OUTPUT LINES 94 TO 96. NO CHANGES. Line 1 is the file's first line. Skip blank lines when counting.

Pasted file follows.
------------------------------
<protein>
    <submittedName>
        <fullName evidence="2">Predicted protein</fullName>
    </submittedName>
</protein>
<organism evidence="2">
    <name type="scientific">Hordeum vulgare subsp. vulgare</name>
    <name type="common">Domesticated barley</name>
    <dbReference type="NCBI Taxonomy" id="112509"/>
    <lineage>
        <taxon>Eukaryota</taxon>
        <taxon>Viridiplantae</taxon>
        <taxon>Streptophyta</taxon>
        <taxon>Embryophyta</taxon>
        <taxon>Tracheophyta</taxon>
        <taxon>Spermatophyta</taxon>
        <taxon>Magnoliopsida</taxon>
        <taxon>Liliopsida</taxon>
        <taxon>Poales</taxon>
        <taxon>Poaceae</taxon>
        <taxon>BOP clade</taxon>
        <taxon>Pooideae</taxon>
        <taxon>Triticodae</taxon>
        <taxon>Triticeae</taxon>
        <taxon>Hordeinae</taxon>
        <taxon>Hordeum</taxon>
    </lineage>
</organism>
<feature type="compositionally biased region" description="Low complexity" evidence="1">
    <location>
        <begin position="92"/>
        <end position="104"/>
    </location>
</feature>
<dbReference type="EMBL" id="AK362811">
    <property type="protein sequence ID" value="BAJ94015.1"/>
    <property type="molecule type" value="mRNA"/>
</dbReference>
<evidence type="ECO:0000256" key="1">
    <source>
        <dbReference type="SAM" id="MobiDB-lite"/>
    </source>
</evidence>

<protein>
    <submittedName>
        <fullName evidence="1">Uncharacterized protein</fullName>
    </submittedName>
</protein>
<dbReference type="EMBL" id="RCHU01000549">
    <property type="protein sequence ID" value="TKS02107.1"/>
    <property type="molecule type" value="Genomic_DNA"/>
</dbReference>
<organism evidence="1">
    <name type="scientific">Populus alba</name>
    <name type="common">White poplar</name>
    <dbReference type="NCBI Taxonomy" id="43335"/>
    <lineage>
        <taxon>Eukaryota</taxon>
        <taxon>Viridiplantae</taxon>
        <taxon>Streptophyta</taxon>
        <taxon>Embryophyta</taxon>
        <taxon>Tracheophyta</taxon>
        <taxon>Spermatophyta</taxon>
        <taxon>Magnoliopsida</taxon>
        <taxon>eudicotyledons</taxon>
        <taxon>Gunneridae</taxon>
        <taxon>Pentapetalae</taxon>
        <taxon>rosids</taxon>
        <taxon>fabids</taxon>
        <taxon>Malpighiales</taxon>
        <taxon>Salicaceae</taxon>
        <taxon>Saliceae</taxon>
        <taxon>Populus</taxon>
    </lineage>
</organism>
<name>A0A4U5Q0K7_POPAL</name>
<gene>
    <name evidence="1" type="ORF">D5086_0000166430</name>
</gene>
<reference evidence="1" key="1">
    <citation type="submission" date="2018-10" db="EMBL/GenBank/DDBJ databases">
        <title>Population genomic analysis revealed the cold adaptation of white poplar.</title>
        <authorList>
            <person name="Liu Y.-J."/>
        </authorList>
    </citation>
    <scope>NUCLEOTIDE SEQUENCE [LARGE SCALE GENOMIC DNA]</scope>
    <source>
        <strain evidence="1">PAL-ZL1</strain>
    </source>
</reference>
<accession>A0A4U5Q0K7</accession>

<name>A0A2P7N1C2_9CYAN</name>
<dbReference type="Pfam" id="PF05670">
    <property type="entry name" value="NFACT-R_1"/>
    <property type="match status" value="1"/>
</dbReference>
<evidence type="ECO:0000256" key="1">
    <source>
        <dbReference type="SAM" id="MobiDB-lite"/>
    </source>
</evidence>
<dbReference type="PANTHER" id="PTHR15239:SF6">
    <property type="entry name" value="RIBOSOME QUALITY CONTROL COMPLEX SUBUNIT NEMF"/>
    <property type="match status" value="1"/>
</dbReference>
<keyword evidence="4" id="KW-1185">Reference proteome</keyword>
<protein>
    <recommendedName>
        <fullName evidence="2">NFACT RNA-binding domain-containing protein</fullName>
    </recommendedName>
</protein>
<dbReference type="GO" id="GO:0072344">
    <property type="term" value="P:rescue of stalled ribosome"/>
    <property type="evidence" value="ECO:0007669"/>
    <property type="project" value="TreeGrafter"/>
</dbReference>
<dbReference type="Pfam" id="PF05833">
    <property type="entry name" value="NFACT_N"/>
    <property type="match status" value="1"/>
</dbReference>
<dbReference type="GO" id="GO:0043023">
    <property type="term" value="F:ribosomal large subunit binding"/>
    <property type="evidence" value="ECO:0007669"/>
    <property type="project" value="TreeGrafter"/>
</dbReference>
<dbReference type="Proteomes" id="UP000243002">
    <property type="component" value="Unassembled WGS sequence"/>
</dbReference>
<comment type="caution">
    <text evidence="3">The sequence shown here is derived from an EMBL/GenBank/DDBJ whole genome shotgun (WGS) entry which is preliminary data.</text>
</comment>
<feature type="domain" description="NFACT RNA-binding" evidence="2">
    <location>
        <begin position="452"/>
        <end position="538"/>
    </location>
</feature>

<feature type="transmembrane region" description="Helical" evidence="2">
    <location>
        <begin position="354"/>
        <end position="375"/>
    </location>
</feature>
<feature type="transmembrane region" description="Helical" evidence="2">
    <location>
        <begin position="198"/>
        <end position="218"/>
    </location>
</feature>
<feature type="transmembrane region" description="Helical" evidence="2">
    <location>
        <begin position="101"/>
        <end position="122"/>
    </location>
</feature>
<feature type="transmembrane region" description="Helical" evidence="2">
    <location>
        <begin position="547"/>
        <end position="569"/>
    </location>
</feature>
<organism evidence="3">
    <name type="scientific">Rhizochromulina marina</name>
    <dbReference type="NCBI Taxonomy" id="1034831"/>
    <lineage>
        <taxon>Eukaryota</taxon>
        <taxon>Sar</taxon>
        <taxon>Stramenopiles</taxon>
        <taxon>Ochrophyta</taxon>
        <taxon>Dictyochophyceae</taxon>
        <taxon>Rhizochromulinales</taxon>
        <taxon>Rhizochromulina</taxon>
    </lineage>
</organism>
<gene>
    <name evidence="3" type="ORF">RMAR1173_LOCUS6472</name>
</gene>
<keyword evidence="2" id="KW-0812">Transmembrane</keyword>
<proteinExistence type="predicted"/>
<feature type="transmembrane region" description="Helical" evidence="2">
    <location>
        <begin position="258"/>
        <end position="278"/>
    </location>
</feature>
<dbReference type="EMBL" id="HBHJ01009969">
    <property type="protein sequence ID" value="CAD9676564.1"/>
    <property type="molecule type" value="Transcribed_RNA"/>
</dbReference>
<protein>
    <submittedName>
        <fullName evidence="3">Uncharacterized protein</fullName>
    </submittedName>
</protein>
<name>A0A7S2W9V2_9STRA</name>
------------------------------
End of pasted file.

<dbReference type="Pfam" id="PF05670">
    <property type="entry name" value="NFACT-R_1"/>
    <property type="match status" value="1"/>